The royal baby is on its way with the Duchess of Cambridge in labour in a London hospital, the palace has announced. And we will know things after the encrypted phone call goes from Paddington's St Mary's hospital to the Queen, then the notice on the easel, then the 64-gun salute and a three-hour ringing of the bells throughout London. No one will miss it. No one will be left out. News will travel and people will know.
Or will they? It seems unlikely that anyone will be ignorant, but my guess is that some will be clueless. Even though the information will be everywhere, some will refuse to know or will decline to care. That's fascinating in itself.
363 kilometres from London is Brussels, Belgium. There they swore in Philippe as its new king on Sunday after his father Albert II abdicated, subduing for a day questions about his ability to bring a divided country together and the power of the monarchy.
Philippe, 53, took his oath in Belgium's three official languages - Dutch, French and German - two-and-a-half weeks after King Albert, 79, announced that he would abdicate after 20 years on the throne.
Kings and queens, royalty in Europe. The news about the news about the breaking news.
It reminds me of the birth of another royal baby. And would people believe the news about the news of that royal birth? Miriam was the mother and Yeshua was the royal baby, but it was so out-of-the-ordinary that it seemed too far-fetched. It was unusual. It was miraculous.
Since that time, nearly two thousand years ago, the story about the birth seems to be so foreign it is as if it is in another language, and not an official language at that. Imagine a Jewish person in Israel hearing this. The carol says it this way, "Once in royal Davids city stood a lowly cattle shed, where a mother laid her Baby in a manger for His bed: Mary was that mother mild, Jesus Christ, her little Child.
He came down to earth from heaven, who is God and Lord of all, and His shelter was a stable, and His cradle was a stall: with the poor, and mean, and lowly, lived on earth our Saviour holy."
Doesn't that sound foreign? Doesn't that sound non-Jewish?
But what if we read it in this language? "The Lord Himself will give you a sign: Behold, a virgin will be with child and bear a son, and she will call His name Immanuel." (Isaiah the prophet wrote that one) That sounds a bit more Jewish but still, the whole virgin/baby thing is right there.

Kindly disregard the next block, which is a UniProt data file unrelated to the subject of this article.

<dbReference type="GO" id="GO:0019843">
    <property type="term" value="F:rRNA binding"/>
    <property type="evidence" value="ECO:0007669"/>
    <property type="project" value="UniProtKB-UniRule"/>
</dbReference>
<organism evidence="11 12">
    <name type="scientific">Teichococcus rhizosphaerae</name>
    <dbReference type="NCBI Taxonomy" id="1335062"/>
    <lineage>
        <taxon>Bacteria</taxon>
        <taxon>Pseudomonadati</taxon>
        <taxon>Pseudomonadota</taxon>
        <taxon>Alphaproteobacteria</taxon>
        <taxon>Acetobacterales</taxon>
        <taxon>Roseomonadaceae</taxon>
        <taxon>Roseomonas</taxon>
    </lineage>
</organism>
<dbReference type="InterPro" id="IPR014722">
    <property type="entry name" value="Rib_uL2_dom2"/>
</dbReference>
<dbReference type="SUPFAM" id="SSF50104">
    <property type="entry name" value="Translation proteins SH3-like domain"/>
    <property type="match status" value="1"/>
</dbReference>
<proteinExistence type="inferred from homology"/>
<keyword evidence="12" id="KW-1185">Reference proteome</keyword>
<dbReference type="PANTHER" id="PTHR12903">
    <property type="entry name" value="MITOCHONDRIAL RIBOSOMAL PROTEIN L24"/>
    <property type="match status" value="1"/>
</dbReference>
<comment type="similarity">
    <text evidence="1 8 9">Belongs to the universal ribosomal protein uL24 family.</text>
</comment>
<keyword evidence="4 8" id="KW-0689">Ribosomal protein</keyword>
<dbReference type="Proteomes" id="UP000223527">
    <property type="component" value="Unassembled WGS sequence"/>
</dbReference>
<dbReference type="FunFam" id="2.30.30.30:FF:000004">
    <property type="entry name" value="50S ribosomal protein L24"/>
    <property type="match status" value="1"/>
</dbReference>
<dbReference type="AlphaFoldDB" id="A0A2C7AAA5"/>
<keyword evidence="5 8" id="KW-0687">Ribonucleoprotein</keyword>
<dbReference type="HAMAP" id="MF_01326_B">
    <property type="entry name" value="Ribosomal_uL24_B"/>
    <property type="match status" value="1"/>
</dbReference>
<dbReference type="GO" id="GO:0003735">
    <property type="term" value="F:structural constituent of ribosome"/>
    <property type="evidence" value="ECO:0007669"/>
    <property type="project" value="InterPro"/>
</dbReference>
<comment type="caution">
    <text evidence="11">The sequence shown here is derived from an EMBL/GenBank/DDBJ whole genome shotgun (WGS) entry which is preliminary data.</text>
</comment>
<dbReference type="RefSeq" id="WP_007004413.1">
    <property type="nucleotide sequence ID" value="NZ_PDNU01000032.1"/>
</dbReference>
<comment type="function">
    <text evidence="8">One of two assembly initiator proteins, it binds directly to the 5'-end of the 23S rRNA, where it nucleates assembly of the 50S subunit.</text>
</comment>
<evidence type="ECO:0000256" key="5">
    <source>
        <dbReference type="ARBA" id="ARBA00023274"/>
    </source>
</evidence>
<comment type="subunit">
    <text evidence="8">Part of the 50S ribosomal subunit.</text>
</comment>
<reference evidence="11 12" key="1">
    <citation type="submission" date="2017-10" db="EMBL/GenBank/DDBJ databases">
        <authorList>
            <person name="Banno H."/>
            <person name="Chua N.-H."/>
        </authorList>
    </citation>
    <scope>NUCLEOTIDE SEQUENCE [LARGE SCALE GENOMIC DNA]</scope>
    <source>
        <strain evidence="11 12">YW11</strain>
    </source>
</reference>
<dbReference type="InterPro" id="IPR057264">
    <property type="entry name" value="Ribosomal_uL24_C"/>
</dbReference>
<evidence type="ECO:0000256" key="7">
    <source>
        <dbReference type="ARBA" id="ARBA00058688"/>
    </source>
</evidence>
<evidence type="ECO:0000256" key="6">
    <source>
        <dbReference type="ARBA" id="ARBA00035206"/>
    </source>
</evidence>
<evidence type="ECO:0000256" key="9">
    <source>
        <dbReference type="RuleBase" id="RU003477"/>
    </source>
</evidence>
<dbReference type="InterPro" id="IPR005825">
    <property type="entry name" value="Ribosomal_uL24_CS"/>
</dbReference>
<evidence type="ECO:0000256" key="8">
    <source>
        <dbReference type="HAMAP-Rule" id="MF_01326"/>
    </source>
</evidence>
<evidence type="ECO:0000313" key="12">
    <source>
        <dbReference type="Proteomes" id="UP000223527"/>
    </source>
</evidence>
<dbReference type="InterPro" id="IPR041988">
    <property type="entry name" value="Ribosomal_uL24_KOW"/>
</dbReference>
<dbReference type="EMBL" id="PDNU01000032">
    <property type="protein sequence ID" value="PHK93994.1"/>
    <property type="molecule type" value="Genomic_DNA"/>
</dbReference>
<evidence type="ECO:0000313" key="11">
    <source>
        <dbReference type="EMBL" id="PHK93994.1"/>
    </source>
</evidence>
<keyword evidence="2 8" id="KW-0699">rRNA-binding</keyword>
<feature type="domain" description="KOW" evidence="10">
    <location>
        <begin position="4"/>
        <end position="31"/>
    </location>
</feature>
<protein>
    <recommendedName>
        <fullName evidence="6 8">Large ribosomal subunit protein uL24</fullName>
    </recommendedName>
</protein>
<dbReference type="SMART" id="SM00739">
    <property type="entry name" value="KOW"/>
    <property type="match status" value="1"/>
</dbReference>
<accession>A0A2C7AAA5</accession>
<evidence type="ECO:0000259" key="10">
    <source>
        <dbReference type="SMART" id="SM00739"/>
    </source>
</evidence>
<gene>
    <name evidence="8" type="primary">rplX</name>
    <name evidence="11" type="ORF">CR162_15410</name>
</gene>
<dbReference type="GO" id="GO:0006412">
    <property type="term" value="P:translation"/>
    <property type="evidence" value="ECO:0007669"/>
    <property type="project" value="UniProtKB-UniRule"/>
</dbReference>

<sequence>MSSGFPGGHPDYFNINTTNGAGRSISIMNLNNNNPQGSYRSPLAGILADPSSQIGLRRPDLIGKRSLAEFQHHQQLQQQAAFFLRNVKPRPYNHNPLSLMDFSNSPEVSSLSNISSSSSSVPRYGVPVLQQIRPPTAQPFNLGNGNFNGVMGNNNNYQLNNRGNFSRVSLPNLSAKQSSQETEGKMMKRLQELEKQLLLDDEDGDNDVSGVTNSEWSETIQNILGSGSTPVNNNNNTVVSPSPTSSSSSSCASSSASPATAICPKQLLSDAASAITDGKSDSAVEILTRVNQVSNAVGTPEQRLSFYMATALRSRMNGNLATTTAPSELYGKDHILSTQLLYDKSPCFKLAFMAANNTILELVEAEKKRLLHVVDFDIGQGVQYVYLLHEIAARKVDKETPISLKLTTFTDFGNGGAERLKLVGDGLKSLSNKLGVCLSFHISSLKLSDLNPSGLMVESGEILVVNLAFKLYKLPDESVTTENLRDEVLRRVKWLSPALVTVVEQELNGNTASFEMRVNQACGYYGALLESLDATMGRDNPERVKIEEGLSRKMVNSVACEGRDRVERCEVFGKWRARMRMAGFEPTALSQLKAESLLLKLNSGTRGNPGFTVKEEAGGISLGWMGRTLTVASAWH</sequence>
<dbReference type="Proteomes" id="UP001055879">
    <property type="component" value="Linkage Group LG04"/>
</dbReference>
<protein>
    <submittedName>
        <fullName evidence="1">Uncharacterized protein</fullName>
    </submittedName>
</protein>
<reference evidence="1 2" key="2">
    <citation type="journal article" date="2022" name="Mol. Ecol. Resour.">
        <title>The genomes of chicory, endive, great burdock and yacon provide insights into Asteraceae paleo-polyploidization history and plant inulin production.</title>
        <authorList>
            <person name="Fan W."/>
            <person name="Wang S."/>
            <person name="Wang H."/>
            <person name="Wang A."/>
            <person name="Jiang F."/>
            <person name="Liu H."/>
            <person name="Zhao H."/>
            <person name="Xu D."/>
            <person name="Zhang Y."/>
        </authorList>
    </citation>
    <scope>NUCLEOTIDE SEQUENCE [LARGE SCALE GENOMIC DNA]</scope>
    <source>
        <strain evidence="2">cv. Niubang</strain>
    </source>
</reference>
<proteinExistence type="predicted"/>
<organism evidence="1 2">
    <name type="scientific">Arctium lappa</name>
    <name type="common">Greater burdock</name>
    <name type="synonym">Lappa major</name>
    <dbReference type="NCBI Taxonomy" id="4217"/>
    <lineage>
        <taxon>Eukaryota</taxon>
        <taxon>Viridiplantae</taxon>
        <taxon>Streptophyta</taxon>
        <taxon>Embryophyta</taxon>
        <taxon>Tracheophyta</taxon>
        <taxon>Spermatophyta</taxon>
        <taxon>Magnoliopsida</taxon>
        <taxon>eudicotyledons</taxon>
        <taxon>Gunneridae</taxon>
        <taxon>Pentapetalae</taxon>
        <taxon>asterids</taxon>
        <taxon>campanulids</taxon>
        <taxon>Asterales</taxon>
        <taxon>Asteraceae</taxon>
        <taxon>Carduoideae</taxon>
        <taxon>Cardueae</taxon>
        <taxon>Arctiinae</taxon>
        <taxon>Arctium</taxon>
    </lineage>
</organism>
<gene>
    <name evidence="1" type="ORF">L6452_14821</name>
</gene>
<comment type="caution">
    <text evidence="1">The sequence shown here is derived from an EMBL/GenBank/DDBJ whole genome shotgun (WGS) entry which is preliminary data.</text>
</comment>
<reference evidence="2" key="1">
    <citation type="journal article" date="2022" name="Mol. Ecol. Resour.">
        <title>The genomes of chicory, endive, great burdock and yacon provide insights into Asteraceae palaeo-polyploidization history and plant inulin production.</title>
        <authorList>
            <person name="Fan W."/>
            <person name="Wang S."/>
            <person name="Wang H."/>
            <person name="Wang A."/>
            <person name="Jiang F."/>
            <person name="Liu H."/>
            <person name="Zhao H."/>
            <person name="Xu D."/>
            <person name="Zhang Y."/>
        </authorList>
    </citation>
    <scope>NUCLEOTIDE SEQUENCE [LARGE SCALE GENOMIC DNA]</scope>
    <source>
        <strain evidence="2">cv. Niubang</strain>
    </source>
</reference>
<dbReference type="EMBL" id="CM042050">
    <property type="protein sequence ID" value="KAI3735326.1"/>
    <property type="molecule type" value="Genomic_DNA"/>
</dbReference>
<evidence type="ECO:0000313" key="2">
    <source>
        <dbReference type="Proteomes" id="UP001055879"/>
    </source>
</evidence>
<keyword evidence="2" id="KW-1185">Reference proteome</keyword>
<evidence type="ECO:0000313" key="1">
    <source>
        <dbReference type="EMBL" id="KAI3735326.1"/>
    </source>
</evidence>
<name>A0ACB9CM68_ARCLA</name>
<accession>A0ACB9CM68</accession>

In fact, Isaiah (who wrote about 700 BCE) also said this two chapters later, "For a child will be born to us, a son will be given to us; and the government will rest on His shoulders; and His name will be called, 'Wonderful Counselor, Mighty God, Eternal Father, Prince of Peace.' " George Frideric Handel certainly used both citations for his famous oratorio 'Messiah.' Some who are familiar with that major work will hear these lyrics and his music and imagine this being sung in a church or concert hall at Christmas. But it's originally sung in Judah, the southern section of what we now title the State of Israel.
Isaiah received his visions in the days of "Uzziah, Jotham, Ahaz, and Hezekiah, kings of Judah." It is generally thought the vision of the throne scene which occurred "in the year Uzziah died" (Isa 6:1) was the beginning point of his ministry as a prophet (739 BCE). According to Jewish tradition, Isaiah was executed by Manasseh only a few years after he ascended the throne and that Isaiah was sawn in half with a wooden saw (see Hebrews 11:37). This would mean Isaiah prophesied during a period of approximately fifty years (c739-690 BCE).
But our story is not about Isaiah, but the message of the Royal Child on the way. "He is coming!" the prophet might have shouted. "When?" the people might have asked, and he never acknowledged the answer to that. But his famous, "Prepare ye the way of the Lord" was what to do while you wait. (Yes, Handel used that one also, as did Stephen Schwartz in Godspell (This clip from the movie and the baptism of John). Prepare for His coming. Make straight in the deserts a highway for our God!
So the problem might seem one of language, but it's more than that.
Israel, the nation, had abdicated her right as a missionary nation, choosing rather to live either godlessly among the nations around her, or as a 'holy' people separate from and without instructing those same nations. The Almighty had to send another, her Messiah and Deliverer, to chasten, to teach, to prophesy, to correct Israel. Not everyone liked that message. Not everyone accepted Yeshua as the Messiah.
Not everyone rejected that message either. Many Jewish people said, "Yes" to the Royal Son. Yeshua was born of Miriam, in a stable in Bethlehem in Judah (Israel). No 64-gun salute, only some wandering shepherds who were watching their flocks at night came. Oh and some magi (wise men) from some eastern nations (perhaps modern Iraq or Iran)came over to pay respects as well. Kings honoring a king. That makes sense. We'll see that one in the UK soon enough.
Well-wishers, royal-watchers, uncommitted observers... everyone will hear about William and Kate and their baby. The newborn of the Duke and Duchess of Cambridge. For most of us, this will have no meaning and even less bearing.
For all of us, what we do with Yeshua, son of Miriam, Saviour of the World and Messiah of Israel, has eternal meaning and bearing.
Who is this Yeshua? Did He really die for our sins and rise from the dead? That's what I believe and a topic for another blog.